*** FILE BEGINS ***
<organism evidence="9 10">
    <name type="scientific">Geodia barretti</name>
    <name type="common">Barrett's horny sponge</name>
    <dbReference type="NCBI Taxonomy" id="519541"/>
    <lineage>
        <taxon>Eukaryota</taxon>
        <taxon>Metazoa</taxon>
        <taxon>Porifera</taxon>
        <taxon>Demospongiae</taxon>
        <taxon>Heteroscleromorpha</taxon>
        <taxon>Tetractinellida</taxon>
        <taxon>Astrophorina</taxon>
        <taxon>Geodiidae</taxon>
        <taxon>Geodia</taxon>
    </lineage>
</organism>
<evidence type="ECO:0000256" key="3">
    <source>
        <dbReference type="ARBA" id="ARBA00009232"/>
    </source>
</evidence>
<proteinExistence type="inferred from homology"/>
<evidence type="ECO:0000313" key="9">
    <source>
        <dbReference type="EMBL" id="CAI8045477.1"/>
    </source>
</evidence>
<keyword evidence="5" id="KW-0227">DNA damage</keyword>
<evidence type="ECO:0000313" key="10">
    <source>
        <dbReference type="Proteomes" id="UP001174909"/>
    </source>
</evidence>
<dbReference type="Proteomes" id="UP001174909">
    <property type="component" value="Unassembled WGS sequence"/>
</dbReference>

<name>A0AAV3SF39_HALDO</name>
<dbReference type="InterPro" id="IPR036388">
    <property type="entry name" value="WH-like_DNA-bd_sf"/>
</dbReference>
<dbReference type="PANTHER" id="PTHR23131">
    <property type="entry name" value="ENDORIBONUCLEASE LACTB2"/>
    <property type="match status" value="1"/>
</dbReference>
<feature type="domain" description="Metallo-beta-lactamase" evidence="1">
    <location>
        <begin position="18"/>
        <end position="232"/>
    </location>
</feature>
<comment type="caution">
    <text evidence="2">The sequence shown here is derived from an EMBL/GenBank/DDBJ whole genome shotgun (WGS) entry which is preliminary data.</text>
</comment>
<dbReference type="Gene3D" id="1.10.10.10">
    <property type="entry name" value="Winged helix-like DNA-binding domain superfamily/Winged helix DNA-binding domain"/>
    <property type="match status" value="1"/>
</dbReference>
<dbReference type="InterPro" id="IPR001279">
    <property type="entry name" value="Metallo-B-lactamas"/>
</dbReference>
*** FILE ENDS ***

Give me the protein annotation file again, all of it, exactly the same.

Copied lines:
<organism evidence="9 10">
    <name type="scientific">Geodia barretti</name>
    <name type="common">Barrett's horny sponge</name>
    <dbReference type="NCBI Taxonomy" id="519541"/>
    <lineage>
        <taxon>Eukaryota</taxon>
        <taxon>Metazoa</taxon>
        <taxon>Porifera</taxon>
        <taxon>Demospongiae</taxon>
        <taxon>Heteroscleromorpha</taxon>
        <taxon>Tetractinellida</taxon>
        <taxon>Astrophorina</taxon>
        <taxon>Geodiidae</taxon>
        <taxon>Geodia</taxon>
    </lineage>
</organism>
<evidence type="ECO:0000256" key="3">
    <source>
        <dbReference type="ARBA" id="ARBA00009232"/>
    </source>
</evidence>
<proteinExistence type="inferred from homology"/>
<evidence type="ECO:0000313" key="9">
    <source>
        <dbReference type="EMBL" id="CAI8045477.1"/>
    </source>
</evidence>
<keyword evidence="5" id="KW-0227">DNA damage</keyword>
<evidence type="ECO:0000313" key="10">
    <source>
        <dbReference type="Proteomes" id="UP001174909"/>
    </source>
</evidence>
<dbReference type="Proteomes" id="UP001174909">
    <property type="component" value="Unassembled WGS sequence"/>
</dbReference>

<name>A0AAV3SF39_HALDO</name>
<dbReference type="InterPro" id="IPR036388">
    <property type="entry name" value="WH-like_DNA-bd_sf"/>
</dbReference>
<dbReference type="PANTHER" id="PTHR23131">
    <property type="entry name" value="ENDORIBONUCLEASE LACTB2"/>
    <property type="match status" value="1"/>
</dbReference>
<feature type="domain" description="Metallo-beta-lactamase" evidence="1">
    <location>
        <begin position="18"/>
        <end position="232"/>
    </location>
</feature>
<comment type="caution">
    <text evidence="2">The sequence shown here is derived from an EMBL/GenBank/DDBJ whole genome shotgun (WGS) entry which is preliminary data.</text>
</comment>
<dbReference type="Gene3D" id="1.10.10.10">
    <property type="entry name" value="Winged helix-like DNA-binding domain superfamily/Winged helix DNA-binding domain"/>
    <property type="match status" value="1"/>
</dbReference>
<dbReference type="InterPro" id="IPR001279">
    <property type="entry name" value="Metallo-B-lactamas"/>
</dbReference>